Going into the June meeting of the US Conference of Catholic Bishops (USCCB), Father Tom Reese was not happy. The American bishops had not been listening to him.
At their June meeting the US bishops were to vote on a new set of liturgical translations, which have been prepared by linguists operating on the novel theory that a translation should reflect what the original text says, rather than what a small group of liturgists think the text should say. Father Reese didn’t like that theory, and—summoning all of his subtlety and dialectical skill in a Washington Post analysis—described it as a “stupid idea.”
Father Reese wanted other priests to treat their own diocesan bishops with the same sort of respect he shows for the episcopal conference. Thus:
Not only are the translations bad, the poor parish priests are going to have to use these prayers and explain them to their people. Most priests are simply going to say, “The bishop says we have to do this, so don’t blame me.”
That’s probably true, unfortunately. Taking their cues from the experts like Reese, thousands of parish priests will encourage their people to sneer at the new translations. Then the pundits will report that the translations are unpopular.
But I wonder what would happen if the ordinary Catholics in the pews were left to respond for themselves, without cues from the clergy and the commentators. Would they be horrified to see that “We believe” has been corrected to “I believe”? Would they struggle over really hard words like “dew”? Father Tom Reese would like to know, but he conceded with disgust that the bishops were likely to approve the new texts without waiting for the results of a 25-year survey process:
Market testing, beta sites, learning from experience and listening to the people are not part of the hierarchy’s lexicon.
That’s funny. I don’t recall hearing about the need for market testing of the radical liturgical changes that followed Vatican II. I didn’t read any editorials in America suggesting that ICEL should set up a “beta site” before saddling the long-suffering Catholic laity with the jarring translations we’ve endured for the past generation. It’s remarkable how much one’s perspective changes, when one moves from court to countryside.
He didn’t reach the same fever pitch of sputtering petulance that Father Reese managed, but David Gibson, writing for BeliefNet, let us know that he, too, was sorely disappointed in the American bishops. Moreover, he cited editorials in America and Commonweal to demonstrate that liberal Catholics generally are disheartened.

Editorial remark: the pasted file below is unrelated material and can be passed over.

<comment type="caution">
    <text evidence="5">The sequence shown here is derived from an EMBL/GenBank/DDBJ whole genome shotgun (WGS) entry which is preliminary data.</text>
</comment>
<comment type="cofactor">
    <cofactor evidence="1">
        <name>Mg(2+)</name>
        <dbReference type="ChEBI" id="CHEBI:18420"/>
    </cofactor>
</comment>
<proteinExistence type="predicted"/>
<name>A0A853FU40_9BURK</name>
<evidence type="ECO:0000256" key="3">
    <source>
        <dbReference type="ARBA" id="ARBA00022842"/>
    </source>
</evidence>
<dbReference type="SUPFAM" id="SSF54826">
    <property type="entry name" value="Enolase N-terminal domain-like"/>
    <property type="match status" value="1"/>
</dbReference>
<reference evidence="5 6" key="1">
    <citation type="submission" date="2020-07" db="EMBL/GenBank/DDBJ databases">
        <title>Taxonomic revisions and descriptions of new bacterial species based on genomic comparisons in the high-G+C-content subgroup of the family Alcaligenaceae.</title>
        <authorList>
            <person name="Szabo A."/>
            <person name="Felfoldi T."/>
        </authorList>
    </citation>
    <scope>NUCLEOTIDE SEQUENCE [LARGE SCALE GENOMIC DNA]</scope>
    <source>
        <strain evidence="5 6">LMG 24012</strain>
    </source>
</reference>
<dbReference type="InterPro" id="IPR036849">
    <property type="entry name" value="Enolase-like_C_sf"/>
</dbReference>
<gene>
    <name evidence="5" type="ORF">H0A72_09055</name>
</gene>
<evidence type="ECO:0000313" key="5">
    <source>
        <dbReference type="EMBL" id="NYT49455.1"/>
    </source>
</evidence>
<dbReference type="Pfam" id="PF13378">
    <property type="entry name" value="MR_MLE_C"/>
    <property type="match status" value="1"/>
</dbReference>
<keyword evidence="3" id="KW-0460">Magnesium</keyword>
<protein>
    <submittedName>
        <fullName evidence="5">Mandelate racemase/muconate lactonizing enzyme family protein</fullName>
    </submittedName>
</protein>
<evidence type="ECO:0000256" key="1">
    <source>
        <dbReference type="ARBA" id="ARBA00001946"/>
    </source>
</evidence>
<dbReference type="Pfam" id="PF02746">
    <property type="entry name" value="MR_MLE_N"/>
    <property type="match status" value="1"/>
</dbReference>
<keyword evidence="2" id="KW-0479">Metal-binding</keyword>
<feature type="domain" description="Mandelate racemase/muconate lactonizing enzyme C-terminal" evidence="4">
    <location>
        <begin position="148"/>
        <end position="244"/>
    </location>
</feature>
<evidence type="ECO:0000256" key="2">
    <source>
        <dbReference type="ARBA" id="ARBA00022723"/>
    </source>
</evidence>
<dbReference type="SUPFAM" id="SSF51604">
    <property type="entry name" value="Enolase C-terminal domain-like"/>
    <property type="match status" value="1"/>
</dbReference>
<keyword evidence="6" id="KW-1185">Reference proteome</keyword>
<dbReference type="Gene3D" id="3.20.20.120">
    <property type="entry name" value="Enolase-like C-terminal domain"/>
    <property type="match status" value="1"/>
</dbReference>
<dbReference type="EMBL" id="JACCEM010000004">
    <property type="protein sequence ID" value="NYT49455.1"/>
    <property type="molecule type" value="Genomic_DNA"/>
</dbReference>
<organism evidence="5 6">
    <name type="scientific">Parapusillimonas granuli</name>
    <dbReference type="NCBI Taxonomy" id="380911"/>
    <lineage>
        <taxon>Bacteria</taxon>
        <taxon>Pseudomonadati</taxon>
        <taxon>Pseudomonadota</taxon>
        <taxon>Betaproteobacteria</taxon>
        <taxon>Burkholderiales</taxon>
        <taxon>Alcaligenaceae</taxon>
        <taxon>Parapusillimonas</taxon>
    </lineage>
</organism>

“The US hierarchy,” Gibson wrote, “gathers for its spring meeting tomorrow, in San Antonio, in the wake of one of the most divisive and ugly stretches the Catholic Church has seen since, well, Joseph Bernardin was alive.” The bishops themselves, he added, “have been the perpetrators and victims of much of the nastiness.”
The “nastiness” in question was the public debate over President Obama’s appearance at Notre Dame. Many American bishops made clear public statements chastising Notre Dame, and the guardians of the “spirit of Vatican II” are not accustomed to episcopal scoldings. It’s been routine, over the past generation, for bishops to criticize conservatives. Criticism of liberals— public criticism, no less!—is something quite new. So now they know how we’ve felt for the past 35 years or so.
To say that our liberal friends are thinskinned would be, I’m afraid, a gross understatement. Yes, some bishops issued stinging criticism of Notre Dame’s decision. But were they “nasty” in their approach? Or is it inherently nasty to criticize the “second magisterium”— that authoritative voice that has spoken from America and Commonweal, Notre Dame and Georgetown for all these years? Maybe “disrespectful” would be a better word. These bishops must be put back in their proper place.
And there’s something more here. The controversy that surrounded Obama and Notre Dame did command headlines for a few weeks. But to suggest that it was “one of the most divisive and ugly stretches” for the Church since Cardinal Bernardin’s death suggests a failure of memory that can only be attributed to a severe shock.
Think about it. Can you name a topic that arose within American Catholicism between 1996 and today that was uglier, more divisive, more destructive for the welfare of the Church? A topic that generated literally thousands of disgraceful headlines stories, over a period of years rather than weeks? Now that story is nasty.